Whoever Fights Monsters: My Twenty Years Tracking Serial Killers for the FBI by Robert Ressler and Tom Schachtman
As a murderino, true crime is my jam. Many true crime books, however, can be rather pulpy and sensationalist. Thankfully, this one is not. Whoever Fights Monsters by Robert Ressler was recommended by the lovely Karen and Georgia of the podcast My Favorite Murder. They had been specifically listening to the audiobook, and I thought, hey, I have an audible subscription! I should check this shit out. Not only so, but 1.5 episodes a week of My Favorite Murder just isn’t enough. I need some other murder-y thing to listen to to keep me going. Whoever Fights Monsters by Robert Ressler was just the thing.
Whoever Fights Monsters is an overview of Robert Ressler’s career working for the FBI. He started his career in the army, then as army police, and then made his way to the FBI. There, he helped found the use of behavioural science in the catching of serial killers. Also, he coined the term serial killer.
Let’s pause for a second. Have you watched the show Mindhunter on Netflix? This show is loosely based on the work of Ressler and his colleague John Douglas (who wrote a book by the same name). How neat is that? These dudes went around interviewing the most notorious serial killers to be able to catch killers in the future. So. Dope.
Whoever Fights Monsters is a fascinating book. Much of it takes place in the seventies as technology was beginning to develop and ideas were beginning to change. Before Ressler was on the scene, the FBI didn’t know much about killers, and they didn’t care for psychology. As Ressler studied and learned more about killers, he knew there was much more they needed to find out.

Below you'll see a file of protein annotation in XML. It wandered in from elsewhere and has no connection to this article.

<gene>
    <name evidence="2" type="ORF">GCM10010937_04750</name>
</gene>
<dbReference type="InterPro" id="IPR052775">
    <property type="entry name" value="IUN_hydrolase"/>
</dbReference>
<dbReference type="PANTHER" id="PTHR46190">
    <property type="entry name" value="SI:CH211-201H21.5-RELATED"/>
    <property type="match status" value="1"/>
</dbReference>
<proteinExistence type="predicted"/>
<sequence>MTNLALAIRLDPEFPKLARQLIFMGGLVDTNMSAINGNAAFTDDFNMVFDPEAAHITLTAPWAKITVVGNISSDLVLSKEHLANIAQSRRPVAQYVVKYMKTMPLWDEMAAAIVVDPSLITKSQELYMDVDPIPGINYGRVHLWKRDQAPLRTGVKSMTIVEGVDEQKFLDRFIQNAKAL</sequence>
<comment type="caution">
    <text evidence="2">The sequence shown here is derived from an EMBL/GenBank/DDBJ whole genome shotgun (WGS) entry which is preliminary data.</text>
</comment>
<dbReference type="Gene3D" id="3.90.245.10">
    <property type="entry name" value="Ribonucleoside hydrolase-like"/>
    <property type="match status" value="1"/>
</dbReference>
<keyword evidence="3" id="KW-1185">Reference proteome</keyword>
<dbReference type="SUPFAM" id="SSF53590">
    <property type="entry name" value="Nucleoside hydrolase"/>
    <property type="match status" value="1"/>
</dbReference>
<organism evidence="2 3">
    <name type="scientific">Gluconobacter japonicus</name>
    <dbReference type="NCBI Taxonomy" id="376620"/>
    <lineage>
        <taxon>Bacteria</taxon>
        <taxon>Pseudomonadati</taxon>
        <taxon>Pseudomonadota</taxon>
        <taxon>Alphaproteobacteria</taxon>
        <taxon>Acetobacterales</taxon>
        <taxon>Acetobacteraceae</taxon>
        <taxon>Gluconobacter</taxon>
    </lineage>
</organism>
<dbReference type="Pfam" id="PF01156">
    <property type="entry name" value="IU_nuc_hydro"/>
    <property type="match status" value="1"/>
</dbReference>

He interviewed the most notorious murderers of his, and our, time, compiling research to find common traits among killers. Using this information, the FBI was able to begin using this behavioural science to profile killers. This is extremely useful in apprehending them.
Ressler describes these interviews, the process of profiling, and how he used profiling to help catch killers. He was involved in many interesting, high-profile cases and dispels any myths there might be about them. Not only so, but he talks about the invention of ViCAP (Violent Crime Apprehension Program) and his hand in it.
Throughout the book, Ressler is straightforward and full of facts. He doesn’t mess around or linger over gruesome details, though he does describe them. At times, however, he is a little self-congratulatory. And whether it’s deserved or not, I could have done without.
As with much of true crime, this book is not for the faint of heart. Many of the crimes Ressler details are gruesome and graphic–he was, after all, working with terrible killers. Overall, I really enjoyed this book and listening to it on audio. Had the content not been so interesting, I may not have been a huge fan of the narration (it’s a bit monotone at times).
If you’re a murderino, too, I think you’ll really enjoy this one.